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High school wrestlers in Japan and South Korea began getting an education in the new international freestyle rules during their season openers Saturday.

The Nile C. Kinnick Red Devils captured four gold medals and the team title in the Department of Defense Dependents Schools-Japan invitational at Misawa Air Base. At Osan Air Base, Seoul American defeated Osan American 40-22 in DODDS-Korea’s opener.

Most of the attention was focused on the rule changes, how they were called and how coaches and wrestlers adjusted.

“It was interesting,” said coach Brian Kitts of Yokota, which finished second in the DODDS-Japan meet. “We all learned something about how it will affect the wrestlers.”

The International Federation of Associated Wrestling rules govern DODDS-Pacific wrestling. Among its rules changes this season are scoring decisions by periods won instead of most points.

Tiebreakers also decide periods and can vary depending on whether scores are tied 0-0, 1-1 or 3-3 or higher. Wrestlers now are penalized points and/or have points given opponents for “fleeing the mat” or shoving an opponent out of bounds.

Many of those situations cropped up Saturday at Robert D. Edgren High School’s Eagles Nest, Kitts said, giving wrestlers from the five teams taking part a crash course that will be invaluable over the 10-week season.

“Now the wrestlers are more familiar with these rules,” he said, giving Yokota, Kinnick and Zama American a bit of a jump heading into the Kanto Plain Association of Secondary Schools season, which begins Wednesday.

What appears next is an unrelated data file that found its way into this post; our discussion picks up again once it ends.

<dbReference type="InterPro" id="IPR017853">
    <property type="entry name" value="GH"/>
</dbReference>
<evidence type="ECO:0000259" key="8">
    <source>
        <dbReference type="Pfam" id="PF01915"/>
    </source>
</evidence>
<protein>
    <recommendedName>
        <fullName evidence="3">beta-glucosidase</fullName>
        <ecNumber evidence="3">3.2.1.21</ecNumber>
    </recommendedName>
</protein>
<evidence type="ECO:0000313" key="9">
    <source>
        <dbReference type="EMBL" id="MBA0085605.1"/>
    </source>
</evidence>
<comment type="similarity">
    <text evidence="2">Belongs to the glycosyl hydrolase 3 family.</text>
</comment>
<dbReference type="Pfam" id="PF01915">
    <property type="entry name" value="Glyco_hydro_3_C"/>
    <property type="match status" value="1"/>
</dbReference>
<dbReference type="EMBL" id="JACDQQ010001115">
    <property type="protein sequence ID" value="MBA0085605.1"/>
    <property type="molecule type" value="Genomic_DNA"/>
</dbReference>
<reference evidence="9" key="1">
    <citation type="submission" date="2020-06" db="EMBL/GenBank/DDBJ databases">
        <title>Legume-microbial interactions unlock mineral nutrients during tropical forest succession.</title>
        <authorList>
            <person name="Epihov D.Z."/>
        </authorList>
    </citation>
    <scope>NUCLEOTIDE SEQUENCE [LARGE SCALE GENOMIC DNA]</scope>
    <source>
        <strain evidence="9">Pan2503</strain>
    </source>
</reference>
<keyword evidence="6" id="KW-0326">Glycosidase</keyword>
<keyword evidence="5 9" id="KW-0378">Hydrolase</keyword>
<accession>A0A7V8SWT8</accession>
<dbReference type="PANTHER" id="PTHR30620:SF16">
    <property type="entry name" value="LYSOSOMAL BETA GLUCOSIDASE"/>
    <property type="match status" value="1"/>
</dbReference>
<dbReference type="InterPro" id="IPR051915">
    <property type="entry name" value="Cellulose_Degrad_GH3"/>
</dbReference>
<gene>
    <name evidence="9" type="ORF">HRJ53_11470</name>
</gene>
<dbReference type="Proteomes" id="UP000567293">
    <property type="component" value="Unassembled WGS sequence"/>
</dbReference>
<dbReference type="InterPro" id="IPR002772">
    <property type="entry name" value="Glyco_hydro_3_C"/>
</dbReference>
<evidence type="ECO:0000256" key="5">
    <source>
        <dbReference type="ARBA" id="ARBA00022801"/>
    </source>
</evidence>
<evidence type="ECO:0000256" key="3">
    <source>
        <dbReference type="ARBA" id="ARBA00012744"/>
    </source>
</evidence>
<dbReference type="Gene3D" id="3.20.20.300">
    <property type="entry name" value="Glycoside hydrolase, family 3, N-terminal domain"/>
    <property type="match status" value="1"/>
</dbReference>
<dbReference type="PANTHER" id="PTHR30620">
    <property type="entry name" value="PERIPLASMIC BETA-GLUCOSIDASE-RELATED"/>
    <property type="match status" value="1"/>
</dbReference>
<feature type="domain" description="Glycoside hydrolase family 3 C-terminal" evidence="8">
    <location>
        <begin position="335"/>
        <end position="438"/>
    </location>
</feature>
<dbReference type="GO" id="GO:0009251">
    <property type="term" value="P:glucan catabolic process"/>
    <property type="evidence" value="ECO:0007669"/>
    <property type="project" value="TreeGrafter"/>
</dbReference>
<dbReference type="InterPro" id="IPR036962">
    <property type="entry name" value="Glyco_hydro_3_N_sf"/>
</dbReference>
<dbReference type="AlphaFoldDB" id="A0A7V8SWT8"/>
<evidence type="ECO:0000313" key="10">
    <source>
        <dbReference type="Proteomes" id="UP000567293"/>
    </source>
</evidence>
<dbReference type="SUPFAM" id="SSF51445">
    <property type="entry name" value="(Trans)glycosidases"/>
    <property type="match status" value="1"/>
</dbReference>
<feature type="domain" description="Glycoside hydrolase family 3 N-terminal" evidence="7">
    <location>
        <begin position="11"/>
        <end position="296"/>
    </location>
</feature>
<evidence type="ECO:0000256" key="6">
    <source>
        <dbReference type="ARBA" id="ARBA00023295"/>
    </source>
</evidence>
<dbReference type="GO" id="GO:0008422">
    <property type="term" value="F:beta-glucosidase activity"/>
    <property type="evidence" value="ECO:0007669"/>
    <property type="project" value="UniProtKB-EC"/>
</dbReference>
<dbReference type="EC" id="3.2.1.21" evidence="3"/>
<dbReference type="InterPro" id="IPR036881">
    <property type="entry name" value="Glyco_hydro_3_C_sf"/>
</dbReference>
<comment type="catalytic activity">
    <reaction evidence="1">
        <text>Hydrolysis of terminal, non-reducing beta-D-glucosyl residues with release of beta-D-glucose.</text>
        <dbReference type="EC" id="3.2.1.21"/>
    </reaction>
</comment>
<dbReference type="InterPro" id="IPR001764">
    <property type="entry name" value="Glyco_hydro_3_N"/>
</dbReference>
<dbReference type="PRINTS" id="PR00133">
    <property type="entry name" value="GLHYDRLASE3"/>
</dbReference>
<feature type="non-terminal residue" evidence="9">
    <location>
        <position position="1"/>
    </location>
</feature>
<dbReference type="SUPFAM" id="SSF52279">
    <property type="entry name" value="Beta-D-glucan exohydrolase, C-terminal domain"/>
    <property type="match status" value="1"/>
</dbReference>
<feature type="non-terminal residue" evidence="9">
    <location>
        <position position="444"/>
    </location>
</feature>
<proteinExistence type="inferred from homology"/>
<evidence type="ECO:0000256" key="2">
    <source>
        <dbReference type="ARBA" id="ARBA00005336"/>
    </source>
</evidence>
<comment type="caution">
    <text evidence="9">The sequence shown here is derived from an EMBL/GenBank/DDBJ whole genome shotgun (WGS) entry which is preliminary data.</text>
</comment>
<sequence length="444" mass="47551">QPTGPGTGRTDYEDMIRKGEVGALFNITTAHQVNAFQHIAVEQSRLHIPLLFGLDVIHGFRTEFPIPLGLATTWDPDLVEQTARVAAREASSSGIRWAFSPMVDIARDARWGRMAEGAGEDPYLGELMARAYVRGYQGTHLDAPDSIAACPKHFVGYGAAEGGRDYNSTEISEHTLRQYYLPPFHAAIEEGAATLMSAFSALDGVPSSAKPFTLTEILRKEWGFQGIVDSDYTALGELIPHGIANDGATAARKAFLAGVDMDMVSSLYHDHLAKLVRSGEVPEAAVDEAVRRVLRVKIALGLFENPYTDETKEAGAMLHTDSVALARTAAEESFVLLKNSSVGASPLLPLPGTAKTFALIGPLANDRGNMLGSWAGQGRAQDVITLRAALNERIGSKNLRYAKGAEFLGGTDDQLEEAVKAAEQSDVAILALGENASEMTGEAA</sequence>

Officials on Saturday mostly “did a great job,” Kitts said.

But Seoul American coach Julian Harden said “some things weren’t quite clear,” particularly referees’ interpretations of out-of-bounds rules.

“Did the wrestler push him out? Did he step out of bounds? Did he get forced out? That was throwing us. That’s going to create problems,” Harden said, adding that he hopes taking part in the Kinnick Invitational “Beast of the Far East” Tournament on Jan. 28 will help.

That would benefit his team heading into the Feb. 16-18 DODDS-Pacific Far East tournament, he said. “We can’t go into Far East without a clear understanding of the rules.”

Kinnick got gold medals Saturday from Bobby Antonio (108 pounds), Chris Sanders (180) and defending Far East champions Kenji Doughty (148) and Yamato Cibulka (158) to finish with 73 points. Yokota was next with 67 and host Edgren had 60.

Kinnick is going to be “better than we thought,” Kitts said. Defending Far East champion Jason Rodriguez scored gold at 122 pounds, along with Niel Lapurga (115), Tom Gorman (129) and Jim Scott (215).

Matt Blankenship (135), Vincent Doinoff (141), Kevin McDonald (168) and David Leh (heavyweight) each captured golds for the Eagles.

Edgren has “definitely improved,” Kitts said, adding that Leh, who transferred from Osan, “is a huge addition. … They’re much tougher than last year.”

Only eight of 13 bouts were contested between Seoul and Osan, whose first-year wrestlers Carlos Albaladejo (158) and Jesse Crockett (215) won their decisions in two periods.

“Not bad for our first match,” Osan coach Charles Tadlock said.


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